Recent Volcanic Activity in Hawaii, February 9th-24th

lava lake
Above: the “lava lake” as on February 24th, 2011

Located on the Hawaiian island of Maui, the Halema`uma`u crater is a pit crater located within the much larger summit caldera of Kīlauea. For the past couple of weeks, Scientists have been monitoring this area closely because of it’s activity. A lava lake has been developing in this particular crater. On February 9th, 2011, the lava surface had been quite shallow, about 90 meters below the floor of Halema`uma`u crater. On February 14th, ashy plumes were observed and by the 24th of February, the lava surface in the vent returned to about 80 meters.

This link will show you the ashy eruption on February 14th:

http://hvo.wr.usgs.gov/kilauea/update/archive/2011/Jan/20110214_0658_torr_small.mov

More info at: http://www.hawaiinewsnow.com/Global/story.asp?S=14037416

February 28th, 2011 by Sarah Nye

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4 Responses to “Recent Volcanic Activity in Hawaii, February 9th-24th”

  1. Last time I checked Halema’uma’u is on the island of Hawaii the big Island.

  2. Alan Bates Says:

    Hi Sarah!

    Second contribution here, I see.

    Personally, I would still like to see the date range all on the same line in the title – it really does look better. But I won’t mention it again.

    Source for your excellent picture? (Some idea of scale would help. You could be attracting readers from 1000s of km away and outside USA – spoon feed us just a little … Are we looking at a cauldron, a crater or a caldera?)

    I followed up both of your links:

    The short movie was great! A picture (especially a miving one – moving is even better) is worth 1000 words. My only comment would be that the url suggested it was January 2011 whereas you specifically identified it as February 14th. Assuming the url is correct, you could have said on the lines of – here is a similar eruption in January.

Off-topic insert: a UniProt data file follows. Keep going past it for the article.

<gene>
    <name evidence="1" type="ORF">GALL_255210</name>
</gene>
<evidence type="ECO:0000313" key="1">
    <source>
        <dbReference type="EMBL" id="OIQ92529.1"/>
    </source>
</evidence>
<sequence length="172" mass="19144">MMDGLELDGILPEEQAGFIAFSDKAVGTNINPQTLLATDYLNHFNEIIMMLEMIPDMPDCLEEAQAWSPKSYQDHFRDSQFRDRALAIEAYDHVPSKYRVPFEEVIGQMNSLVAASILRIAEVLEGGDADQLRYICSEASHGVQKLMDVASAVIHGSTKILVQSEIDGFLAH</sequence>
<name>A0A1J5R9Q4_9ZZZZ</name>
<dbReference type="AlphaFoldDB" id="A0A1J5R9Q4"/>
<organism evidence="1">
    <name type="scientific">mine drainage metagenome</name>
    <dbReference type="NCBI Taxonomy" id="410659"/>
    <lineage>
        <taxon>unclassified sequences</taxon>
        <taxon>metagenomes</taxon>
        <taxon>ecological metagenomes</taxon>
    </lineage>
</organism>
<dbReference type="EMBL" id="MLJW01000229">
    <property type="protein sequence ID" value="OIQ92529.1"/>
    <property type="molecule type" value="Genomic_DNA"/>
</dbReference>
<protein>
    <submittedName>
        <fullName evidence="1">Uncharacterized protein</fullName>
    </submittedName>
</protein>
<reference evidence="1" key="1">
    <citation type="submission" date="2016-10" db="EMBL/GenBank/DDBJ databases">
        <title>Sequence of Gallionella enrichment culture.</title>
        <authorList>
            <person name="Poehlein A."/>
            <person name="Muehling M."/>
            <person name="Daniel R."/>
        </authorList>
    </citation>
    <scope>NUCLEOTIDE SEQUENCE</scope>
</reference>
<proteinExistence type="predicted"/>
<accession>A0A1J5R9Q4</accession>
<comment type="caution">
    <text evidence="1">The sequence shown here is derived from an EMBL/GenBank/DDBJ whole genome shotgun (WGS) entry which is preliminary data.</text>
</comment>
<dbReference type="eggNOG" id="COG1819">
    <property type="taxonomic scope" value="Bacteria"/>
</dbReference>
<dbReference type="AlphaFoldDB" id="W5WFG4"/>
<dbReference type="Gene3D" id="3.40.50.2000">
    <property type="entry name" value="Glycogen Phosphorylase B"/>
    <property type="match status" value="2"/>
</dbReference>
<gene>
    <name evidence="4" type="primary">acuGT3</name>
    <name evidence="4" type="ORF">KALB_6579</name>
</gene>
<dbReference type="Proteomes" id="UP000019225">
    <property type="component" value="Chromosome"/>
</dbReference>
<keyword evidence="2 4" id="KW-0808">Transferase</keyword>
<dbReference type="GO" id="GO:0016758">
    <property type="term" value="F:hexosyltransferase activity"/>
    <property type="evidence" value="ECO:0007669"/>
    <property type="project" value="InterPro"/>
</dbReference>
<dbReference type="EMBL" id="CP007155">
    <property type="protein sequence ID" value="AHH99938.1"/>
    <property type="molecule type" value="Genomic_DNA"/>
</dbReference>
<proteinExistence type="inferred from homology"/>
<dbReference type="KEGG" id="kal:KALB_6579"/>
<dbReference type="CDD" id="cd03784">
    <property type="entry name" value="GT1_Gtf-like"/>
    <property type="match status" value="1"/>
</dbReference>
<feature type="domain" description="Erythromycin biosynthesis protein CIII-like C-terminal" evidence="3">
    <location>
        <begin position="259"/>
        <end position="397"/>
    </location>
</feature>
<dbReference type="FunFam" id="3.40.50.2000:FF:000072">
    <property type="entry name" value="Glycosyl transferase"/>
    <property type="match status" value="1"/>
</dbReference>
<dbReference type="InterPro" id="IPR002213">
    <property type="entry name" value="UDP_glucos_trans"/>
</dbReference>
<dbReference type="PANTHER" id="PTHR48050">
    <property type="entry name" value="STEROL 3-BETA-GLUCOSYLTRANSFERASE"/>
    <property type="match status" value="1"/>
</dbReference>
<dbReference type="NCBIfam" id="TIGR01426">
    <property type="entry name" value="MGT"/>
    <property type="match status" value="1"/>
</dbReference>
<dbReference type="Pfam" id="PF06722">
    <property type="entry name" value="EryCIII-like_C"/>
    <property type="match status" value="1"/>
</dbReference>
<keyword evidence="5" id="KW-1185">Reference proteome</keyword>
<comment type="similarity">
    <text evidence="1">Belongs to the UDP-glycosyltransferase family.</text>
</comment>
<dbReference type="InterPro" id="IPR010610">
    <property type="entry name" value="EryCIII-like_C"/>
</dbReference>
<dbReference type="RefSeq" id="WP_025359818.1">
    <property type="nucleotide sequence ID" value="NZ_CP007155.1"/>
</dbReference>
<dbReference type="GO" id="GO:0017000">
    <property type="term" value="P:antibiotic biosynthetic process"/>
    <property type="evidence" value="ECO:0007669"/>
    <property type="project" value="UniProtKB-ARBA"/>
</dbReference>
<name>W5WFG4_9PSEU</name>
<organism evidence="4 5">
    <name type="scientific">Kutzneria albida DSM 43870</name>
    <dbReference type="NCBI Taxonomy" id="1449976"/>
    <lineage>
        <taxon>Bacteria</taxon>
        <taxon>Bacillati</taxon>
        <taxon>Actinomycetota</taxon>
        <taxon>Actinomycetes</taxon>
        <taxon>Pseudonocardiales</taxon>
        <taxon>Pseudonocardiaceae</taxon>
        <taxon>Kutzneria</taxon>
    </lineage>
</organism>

The text piece looks to be from a news source rather than a technical source. While it seemed pretty good technically, if you could have found a technical source (USGS, Hawiaii volcano observatory) it would have given more weight and authority to support your piece. Not quite as bad as quoting Wiki, of course!

    BUT. All in all – a good piece of work. Beware the dreaded “it’s” See other comments …

    Alan

    (P.S. Still liked your choice of movie!)

    (P.P.S Still appreciating the quality of all the pieces here – OUTSTANDING)

  3. Sarah, I hijack your post for a moment to comment on all the bloggers; it’s nothing personal, just some advice to y’all to improve your output.

    When you write on a blog, you never know how many people are going to read your post – and they all will form an opinion of you, based solely on your use of the (in this case) English language. I’m sorry to say that you do not pay enough attention to the basic use of the language: spelling and grammar. One day you are going to be scientists, I hope, and one of the most important tools of a scientist is the language. Go, learn your language so that you can use it better than I.

    (My English is a learned, foreign language – in highschool. My native Finnish is not an Indo-Europen language.)

  4. Sarah,

    you have a golden opportunity to report something remarkable: the new fissure eruption on Kilauea!

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